Diversion project works to improve fish passage on Fraser River
As part of a major project to improve fish passage, Trout Unlimited will be working with Granby to improve a diversion on the Fraser River.
During Granby’s Board of Trustees workshop Tuesday, representatives involved with the project, including Trout Unlimited, outlined the plan.
The Granby Diversion provides water to the town and other private users. The current diversion is 80 feet wide and 3.5 feet tall on the Fraser River, just southeast of Kaibab Park at the North Service Water station, creating a barrier for fish.
The diversion improvement project would raise the river to create a fish passage and a safer environment while maintaining the way the river works. The design is not allowed to interfere with the water’s historic use or worsen Granby’s floodplain.
The proposed construction would create low flow and high flow passage for scuplin, an important forage fish for trout that have the hardest time navigating diversions.
The construction project, which will cost an estimated $300,000, will be funded by grants sought by Trout Unlimited from the Colorado Water Counsel Board and a match in-kind from Northern Water for materials and transportation.
The project design aims to create a low maintenance diversion resilient to future flooding events that will facilitate natural steam processes like sediment transport. To do so, the design calls for the streambed to be removed, the river raised and the streambed replaced on top.
The construction will ideally take three weeks of intensive work during the low water season in the fall while maintaining current water supply. The construction will cause disturbances downstream, but those involved with the project said they plan to have a large public component and that landowners will be contacted.
One attendee at the meeting expressed the importance of this communication.
“They have to talk to all the downstream users, individually, as this project goes forward,” the man said. “There are businesses that rely on the fishing habitat. Everybody has to be fully informed before I will give my full support any further with this project. It’s just mandatory.”
Mely Whiting, the Colorado Water Project legal counsel for Trout Unlimited, explained the request for proposals would outline responsibilities of the contractor to contact people downstream. In other projects, she said a communications plan is typically drawn up that outlines when and how the contractor would communicate with the public.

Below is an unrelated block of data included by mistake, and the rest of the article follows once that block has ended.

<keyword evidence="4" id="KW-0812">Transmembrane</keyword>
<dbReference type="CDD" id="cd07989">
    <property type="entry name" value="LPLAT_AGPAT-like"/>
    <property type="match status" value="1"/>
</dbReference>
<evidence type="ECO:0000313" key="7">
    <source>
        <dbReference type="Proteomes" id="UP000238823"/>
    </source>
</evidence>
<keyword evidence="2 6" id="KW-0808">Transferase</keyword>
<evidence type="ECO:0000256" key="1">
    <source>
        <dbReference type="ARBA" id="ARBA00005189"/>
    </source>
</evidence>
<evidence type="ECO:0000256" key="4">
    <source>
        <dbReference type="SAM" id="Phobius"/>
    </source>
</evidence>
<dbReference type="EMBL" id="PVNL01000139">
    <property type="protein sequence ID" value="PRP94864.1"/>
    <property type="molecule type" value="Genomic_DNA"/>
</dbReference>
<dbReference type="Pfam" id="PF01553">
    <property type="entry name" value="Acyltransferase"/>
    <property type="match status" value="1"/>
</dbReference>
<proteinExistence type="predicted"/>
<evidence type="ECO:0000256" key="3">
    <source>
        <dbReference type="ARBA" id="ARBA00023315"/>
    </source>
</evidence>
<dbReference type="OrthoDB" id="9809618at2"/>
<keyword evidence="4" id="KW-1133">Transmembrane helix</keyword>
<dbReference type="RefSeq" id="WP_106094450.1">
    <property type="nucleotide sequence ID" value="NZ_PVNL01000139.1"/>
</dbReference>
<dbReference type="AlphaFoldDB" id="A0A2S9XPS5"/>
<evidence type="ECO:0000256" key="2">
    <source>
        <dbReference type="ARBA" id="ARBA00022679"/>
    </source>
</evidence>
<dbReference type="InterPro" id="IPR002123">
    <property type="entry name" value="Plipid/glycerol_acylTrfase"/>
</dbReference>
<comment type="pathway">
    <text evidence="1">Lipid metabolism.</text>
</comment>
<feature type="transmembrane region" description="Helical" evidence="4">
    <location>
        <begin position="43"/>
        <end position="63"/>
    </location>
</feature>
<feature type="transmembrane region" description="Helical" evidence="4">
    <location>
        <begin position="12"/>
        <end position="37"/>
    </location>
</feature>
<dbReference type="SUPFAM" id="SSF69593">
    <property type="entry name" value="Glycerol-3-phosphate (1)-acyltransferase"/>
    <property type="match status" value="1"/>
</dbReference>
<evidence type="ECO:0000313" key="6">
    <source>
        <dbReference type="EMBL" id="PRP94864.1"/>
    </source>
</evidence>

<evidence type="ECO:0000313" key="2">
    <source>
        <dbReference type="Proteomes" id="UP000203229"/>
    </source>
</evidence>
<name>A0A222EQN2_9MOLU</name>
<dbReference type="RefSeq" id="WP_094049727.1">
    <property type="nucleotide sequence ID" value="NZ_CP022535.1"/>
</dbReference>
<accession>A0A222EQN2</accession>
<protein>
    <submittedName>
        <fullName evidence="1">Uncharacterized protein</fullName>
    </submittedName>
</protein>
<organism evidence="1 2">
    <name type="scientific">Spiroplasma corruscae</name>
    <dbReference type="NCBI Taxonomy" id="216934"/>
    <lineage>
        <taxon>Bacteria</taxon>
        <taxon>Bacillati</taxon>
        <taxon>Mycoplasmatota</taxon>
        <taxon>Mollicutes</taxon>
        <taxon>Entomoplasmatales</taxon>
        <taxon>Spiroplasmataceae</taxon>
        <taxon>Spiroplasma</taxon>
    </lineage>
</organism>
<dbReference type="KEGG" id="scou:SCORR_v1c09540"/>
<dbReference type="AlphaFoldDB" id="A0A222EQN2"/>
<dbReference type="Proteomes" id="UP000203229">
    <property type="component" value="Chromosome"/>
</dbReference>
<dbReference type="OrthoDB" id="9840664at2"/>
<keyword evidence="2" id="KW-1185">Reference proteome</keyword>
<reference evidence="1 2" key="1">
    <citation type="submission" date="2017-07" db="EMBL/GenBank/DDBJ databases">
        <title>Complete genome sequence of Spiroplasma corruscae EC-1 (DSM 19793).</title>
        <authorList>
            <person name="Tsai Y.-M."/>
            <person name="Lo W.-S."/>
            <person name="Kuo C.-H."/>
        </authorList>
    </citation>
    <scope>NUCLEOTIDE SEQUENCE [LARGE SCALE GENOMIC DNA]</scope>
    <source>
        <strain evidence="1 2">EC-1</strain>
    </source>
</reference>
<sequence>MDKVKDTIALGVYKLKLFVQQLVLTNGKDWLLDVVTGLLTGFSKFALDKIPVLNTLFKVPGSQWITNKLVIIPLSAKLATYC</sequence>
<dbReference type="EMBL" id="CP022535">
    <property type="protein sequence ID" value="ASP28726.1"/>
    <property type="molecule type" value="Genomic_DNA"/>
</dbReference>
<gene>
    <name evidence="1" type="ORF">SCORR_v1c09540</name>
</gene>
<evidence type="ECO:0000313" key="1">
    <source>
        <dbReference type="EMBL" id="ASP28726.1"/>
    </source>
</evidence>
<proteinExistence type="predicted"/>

One other benefit of this project will be the improved, non-motorized boating opportunities in the area. According to the project designer, the work will increase boater access along with fishing.
Organizers plan for permitting to be completed this spring so that the project can go out for bid in the summer and be constructed in the fall. Trout Unlimited and Granby are expected to sign a sub-award agreement that moves the grant funds to the town to begin the contracting.
In other business:
- The town board approved an agreement and ordinance with the Granby Station. The town will vacate a small portion of Fourth Street, allowing the station to create four extra parking spaces, three of which will be ADA compliant.
- The board approved an ordinance clarifying a section of the town code regulating short-term rentals. The clarification specifies that time-share units, regardless of number of owners, will be considered a single unit in the permitting process and must pay the fees associated for a short-term rental permit.
- The trustees approved accounts payable for Feb. 11, but continued the approval of minutes for the Jan. 14 and Jan. 28 meetings to correct typos.
- Members of the board raised issues with certain questions listed on the application for an appointment to the ROSH board. The town attorney agreed to look at the questionnaire to make sure the town board does not overstep its appointment role.
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